Don’t miss these topical books from GHF Press:
A concise guidebook for parents considering their educational choices, Making the Choice discusses how to balance the emotional and academic needs of gifted and 2e children, their parents, and their families. In Making the Choice, Corin Barsily Goodwin, Executive Director of Gifted Homeschoolers Forum, and Mika Gustavson, MFT, demystify and de-mythify some of the perceived barriers to homeschooling and other alternatives. For those families wondering if alternative education is an option they should consider, Making the Choice offers ideas, guidance, and encouragement to fully evaluate the option.
by Jen Merrill
When is life like a prize fight, a garden, and a quiz show, all hurtling down the road on an office chair, wrapped in song? When you’re living in the land of the gifted and twice exceptional. Jen Merrill, author of the Laughing at Chaos blog, brings laughter, tears, and honesty to her latest book by GHF Press, If This is a Gift, Can I Send it Back?: Surviving in the Land of the Gifted and Twice Exceptional. Join Jen on her journey through discovery, understanding, and acceptance, as she copes with the challenges that only the gifted and twice exceptional can create. So, pull up a chair, pour a glass of wine, and start reading. You’ll swear Jen’s written about you!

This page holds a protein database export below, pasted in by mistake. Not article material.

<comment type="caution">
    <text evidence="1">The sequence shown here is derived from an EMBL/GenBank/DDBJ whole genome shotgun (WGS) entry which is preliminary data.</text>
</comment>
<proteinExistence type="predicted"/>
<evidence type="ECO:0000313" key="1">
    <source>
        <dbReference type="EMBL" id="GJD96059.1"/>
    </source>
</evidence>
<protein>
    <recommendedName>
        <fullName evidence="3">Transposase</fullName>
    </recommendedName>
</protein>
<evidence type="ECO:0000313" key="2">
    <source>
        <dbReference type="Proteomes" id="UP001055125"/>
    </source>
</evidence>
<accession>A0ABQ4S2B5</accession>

GHF also offers resources for understanding your gifted/2e child’s social needs and finding community for yourself and for your child. Check out our online classes, where kids make friends and gain mentors. Dear GHF also answers questions about
FREE Downloadable Brochures:
The Healthcare Providers’ Guide to Gifted Children
The Educators’ Guide to Gifted Children
Twice Exceptional—Smart Kids with Learning Differences
Gifted Cubed — The Expanded Complexity of Race & Culture